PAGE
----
Nourishing Loyalty—Qì of the Yang Earth Dog Wù Xū 戊 戌—Year 2018/4716

Happy Lunar New Year, below is an article from Tiger’s Play Astrology to illustrate the upcoming Year of Dog would be a year of fairness and equality!!!!

Check out the Asian Smokers’ Quitline during Lunar New Year Celebration

Prepare to Celebrate the Year of the Dog

The first day of Lunar New Year is on Feb 16, 2018 and it’s fast approaching! ASQ would like to wish everyone will have a fresh start in the year of the do

Getting ready for the new year

Some of the Asian community members may be busy with getting ready for the Lunar New Year and thinking about a resolution for the year of the dog, ASQ has prepared a pack of lucky red envelopes which will be given to each caller who calls ASQ to inquire quit smoking materials or to complete an online enrollment to receive quit smoking service. Red symbolizes good fortune in Chinese and Vietnamese cultures, that is why red envelopes are widely used during Lunar New Year and other celebratory events.

To celebrate the year of the dog and to wish everyone will have a healthy start of the New Year, these red envelopes are given out to Chinese and Vietnamese callers from now till Feb 20. While supplies last!

Help Smokers Quit

You can assist community members or patients to make a quit attempt by making direct referrals via ASQ web-based referral website or assist them to fill out an online enrollment form by going to one of the in language forms below:

Chinese
Korean
Vietnamese

Safe Routes to School plans Winter Walk to School Day Feb. 7

Safe Routes to School plans Winter Walk to School Day Feb. 7

Students are invited to join the Minnesota Safe Routes to School’s second annual Winter Walk to School Day Feb. 7.

“We celebrate winter in Minnesota. The cold, snow and ice are just another season and meant to be enjoyed,” said Dave Cowan, SRTS coordinator. “Walking and biking to school in winter is another way to get outside, be active and connect with your community. We encourage all Minnesota kids to put on their hats, gloves, boots and coats, and walk with a friend, class or entire school.”

Schools are invited to submit their stories and photos of their event to compete for the Golden Snow Boot Award. Last year, Pilot Knob STEM Magnet School won the award. The school dropped nearly 100 percent of their students at a community center about a mile away from the school.

“They traveled through parks and trails and noted that, in spite of the cold, they enjoyed watching the sunrise and felt it was a great community-building event,” said Cowan.

Join the Walk to School Day at Feb 7th, 2018.

Students at Elton Hills elementary walking in front of school on a snowy day

 

 

Mental Well-being Matters

Mental well-being is about your quality of life: realizing your abilities, dealing with day to day stress, have meaningful relationships, working and contributing to family and community.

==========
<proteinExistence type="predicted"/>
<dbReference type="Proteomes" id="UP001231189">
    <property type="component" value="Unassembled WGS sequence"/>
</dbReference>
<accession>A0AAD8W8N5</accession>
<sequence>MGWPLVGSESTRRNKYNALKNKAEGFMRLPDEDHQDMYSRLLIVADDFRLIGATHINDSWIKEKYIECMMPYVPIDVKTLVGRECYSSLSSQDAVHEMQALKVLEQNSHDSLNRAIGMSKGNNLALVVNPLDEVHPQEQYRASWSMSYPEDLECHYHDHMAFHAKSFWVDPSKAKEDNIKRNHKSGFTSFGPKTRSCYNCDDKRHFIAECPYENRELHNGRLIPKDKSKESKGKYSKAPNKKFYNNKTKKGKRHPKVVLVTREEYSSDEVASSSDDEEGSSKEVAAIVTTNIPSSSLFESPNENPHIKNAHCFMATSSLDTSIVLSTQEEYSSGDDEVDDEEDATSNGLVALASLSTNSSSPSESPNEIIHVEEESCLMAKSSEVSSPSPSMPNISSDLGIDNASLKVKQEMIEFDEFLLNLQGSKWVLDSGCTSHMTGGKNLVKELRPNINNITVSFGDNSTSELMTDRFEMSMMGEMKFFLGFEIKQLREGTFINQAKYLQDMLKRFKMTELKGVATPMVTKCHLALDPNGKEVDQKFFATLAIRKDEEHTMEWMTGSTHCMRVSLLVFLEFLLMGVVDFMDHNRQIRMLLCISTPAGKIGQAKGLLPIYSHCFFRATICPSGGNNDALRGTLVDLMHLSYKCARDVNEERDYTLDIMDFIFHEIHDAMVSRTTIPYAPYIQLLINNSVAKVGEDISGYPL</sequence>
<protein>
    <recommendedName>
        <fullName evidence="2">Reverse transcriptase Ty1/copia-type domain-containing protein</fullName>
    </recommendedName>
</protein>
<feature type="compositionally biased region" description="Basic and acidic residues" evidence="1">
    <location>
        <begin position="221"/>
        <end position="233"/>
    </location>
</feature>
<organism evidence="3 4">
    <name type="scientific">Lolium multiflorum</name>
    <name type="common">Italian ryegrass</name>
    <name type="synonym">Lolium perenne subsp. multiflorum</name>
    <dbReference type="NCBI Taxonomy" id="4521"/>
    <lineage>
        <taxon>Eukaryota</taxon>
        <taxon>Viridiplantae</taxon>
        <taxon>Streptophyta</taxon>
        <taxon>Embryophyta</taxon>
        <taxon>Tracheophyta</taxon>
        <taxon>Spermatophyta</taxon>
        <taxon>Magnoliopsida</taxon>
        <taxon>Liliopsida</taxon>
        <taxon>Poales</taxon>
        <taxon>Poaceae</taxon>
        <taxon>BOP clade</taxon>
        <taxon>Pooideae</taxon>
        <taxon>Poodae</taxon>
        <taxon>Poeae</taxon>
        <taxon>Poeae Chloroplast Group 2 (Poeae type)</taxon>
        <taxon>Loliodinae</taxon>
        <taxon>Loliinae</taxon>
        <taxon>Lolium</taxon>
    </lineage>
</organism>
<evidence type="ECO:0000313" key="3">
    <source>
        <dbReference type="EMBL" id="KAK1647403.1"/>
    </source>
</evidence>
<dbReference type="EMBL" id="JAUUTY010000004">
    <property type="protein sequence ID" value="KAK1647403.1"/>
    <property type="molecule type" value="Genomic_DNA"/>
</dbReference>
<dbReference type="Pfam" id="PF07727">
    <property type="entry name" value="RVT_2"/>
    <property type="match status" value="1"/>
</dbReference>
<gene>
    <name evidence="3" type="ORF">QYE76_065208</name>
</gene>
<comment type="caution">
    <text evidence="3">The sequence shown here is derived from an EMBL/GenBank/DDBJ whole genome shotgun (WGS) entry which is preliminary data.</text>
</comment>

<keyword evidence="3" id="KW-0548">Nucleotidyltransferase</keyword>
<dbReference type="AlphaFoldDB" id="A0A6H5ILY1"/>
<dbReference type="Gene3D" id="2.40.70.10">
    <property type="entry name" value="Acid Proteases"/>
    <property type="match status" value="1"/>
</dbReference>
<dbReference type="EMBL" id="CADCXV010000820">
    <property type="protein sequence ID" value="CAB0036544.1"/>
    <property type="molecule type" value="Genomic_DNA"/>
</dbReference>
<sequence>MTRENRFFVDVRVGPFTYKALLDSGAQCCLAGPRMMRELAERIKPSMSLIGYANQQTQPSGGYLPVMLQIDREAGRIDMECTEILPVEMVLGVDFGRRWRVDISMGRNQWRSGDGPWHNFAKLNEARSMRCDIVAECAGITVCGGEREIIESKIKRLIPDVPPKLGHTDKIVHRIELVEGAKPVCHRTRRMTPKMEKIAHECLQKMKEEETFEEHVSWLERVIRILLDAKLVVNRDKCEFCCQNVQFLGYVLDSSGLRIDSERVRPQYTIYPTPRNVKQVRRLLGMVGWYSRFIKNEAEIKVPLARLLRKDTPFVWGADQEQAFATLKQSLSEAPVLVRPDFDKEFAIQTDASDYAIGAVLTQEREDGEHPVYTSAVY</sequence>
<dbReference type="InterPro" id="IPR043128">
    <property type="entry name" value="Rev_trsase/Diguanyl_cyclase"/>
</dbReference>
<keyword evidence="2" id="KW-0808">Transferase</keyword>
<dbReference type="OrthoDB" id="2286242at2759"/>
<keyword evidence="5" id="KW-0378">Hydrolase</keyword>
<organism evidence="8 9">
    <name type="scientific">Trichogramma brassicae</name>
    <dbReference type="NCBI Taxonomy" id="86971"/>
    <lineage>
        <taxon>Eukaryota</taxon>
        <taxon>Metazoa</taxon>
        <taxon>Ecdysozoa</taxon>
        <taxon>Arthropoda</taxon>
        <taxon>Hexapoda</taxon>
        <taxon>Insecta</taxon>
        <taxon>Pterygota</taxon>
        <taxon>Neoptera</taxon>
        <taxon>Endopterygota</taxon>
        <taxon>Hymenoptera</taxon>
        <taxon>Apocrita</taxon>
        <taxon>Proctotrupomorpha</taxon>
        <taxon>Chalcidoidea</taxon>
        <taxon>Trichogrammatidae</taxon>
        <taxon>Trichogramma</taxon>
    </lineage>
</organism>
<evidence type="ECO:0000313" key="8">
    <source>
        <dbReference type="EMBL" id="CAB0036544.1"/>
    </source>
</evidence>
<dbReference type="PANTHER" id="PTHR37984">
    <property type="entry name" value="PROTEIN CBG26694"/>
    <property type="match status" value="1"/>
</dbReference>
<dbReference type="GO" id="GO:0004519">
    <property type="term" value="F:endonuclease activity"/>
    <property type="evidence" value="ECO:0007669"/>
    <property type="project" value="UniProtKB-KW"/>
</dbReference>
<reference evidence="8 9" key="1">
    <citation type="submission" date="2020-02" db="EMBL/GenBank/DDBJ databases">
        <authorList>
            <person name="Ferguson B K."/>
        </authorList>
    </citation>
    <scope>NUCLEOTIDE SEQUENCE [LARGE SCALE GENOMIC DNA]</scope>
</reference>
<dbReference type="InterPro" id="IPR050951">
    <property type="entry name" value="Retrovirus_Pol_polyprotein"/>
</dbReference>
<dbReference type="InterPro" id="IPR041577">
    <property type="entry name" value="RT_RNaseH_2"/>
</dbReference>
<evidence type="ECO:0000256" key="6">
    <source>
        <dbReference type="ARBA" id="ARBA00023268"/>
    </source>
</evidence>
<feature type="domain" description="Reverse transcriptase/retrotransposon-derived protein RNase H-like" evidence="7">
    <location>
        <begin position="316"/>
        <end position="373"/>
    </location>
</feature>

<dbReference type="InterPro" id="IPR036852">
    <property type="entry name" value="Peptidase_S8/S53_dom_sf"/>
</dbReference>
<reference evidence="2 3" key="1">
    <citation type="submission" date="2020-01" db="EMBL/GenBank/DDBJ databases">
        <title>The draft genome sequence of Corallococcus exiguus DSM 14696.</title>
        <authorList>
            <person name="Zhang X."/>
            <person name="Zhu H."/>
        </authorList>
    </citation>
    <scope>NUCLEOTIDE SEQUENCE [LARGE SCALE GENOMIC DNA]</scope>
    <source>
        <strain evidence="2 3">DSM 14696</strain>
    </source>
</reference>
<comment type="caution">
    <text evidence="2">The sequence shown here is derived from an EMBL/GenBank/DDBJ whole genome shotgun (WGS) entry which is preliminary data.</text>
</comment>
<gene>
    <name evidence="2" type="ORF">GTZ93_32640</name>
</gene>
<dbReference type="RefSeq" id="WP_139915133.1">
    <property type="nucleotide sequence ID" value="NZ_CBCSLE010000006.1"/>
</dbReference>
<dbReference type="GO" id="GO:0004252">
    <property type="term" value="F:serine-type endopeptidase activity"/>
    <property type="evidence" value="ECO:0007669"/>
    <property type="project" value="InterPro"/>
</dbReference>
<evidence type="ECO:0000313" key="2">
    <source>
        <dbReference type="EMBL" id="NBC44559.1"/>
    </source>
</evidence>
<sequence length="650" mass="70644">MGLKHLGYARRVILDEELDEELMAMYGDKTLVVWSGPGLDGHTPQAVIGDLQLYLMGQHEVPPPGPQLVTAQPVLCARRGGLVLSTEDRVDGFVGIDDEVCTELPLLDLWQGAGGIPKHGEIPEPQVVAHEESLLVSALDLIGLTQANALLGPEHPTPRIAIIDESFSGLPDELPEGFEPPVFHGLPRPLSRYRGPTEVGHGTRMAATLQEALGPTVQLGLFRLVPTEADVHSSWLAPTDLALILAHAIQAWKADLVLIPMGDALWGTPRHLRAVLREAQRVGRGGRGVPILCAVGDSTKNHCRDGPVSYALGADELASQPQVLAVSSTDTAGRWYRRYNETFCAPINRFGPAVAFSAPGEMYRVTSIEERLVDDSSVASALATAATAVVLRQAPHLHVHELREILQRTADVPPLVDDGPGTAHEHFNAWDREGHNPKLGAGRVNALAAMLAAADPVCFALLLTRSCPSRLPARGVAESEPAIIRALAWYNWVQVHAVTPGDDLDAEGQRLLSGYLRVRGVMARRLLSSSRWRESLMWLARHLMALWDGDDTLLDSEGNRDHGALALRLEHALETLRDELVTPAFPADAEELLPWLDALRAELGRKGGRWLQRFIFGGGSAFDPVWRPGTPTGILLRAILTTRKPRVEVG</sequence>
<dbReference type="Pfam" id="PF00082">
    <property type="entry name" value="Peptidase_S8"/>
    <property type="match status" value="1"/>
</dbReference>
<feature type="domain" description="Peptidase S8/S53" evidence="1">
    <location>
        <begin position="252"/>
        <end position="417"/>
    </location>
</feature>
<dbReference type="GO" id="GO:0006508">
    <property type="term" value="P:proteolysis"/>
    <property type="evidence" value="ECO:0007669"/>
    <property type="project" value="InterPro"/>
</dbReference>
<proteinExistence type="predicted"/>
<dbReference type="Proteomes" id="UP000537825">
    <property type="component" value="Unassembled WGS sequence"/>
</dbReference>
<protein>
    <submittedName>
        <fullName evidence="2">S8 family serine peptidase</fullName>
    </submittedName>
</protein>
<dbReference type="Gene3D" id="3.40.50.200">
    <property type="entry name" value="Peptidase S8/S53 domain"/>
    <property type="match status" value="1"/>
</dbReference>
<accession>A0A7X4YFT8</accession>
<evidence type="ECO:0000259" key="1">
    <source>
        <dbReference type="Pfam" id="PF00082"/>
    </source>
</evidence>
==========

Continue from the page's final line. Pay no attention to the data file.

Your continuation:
About 80% of us struggle with mental wellbeing at some point, whether we have a mental illness or not. Common challenges and signs include: ▪ Lack of a sense of purpose ▪ Regularly stressed from daily pressures ▪ Lack of a good social support system ▪ Lack of housing or employment ▪ Experiencing social exclusion

Life Implications Poor mental well-being is linked with higher rates of: ▪ Injury ▪ Disability ▪ Chronic disease ▪ Job productivity ▪ Criminal justice involvement ▪ Life expectancy ▪ Lifetime Mental Illness

 

Culturally Important For groups that have experienced oppression, moving toward optimal mental well-being is an important goal. This struggle is fueled by historical and current collective trauma and injustice, which must be addressed to achieve mental well-being.

Tools and Tips

  • Develop relationships with people who are caring, supportive, emotionally healthy and safe. This is critical at every stage of life. Join a group. Get your child a mentor. Invest in your friendships.
  • Develop skills to manage stress and to engage in your world. Learn about your unique strengths and passions. Use them! Volunteer. Develop a gratitude practice, guided imagery, mindfulness, yoga, or other centering activity. 
  • Find hope and connection often found through community, culture, and faith is powerful. Cultivate connections that are important to you.
  • Connect with nature to reduce stress and improve attention. Walk outside. Play outside. Protect and expand green spaces near your home, daycare, and work.
  • Sleep, exercise, and eat healthy Good choices for overall health also matters for mental well-being. Our bodies and brains are connected; our physical and mental well-being are linked.
  • Organize Get active in your community. Almost every government and business decision impacts our mental well-being. Decisions can influence inclusion or availability of key mental well-being ingredients. While you’re at it, you will build and model self-determination and self-efficacy, key social and emotional health skills.

For more mental well-being resources go to MN Dept. of Health’s Mental Health Promotions (https://www.health.state.mn.us/divs/cfh/t opic/mentalhealth/).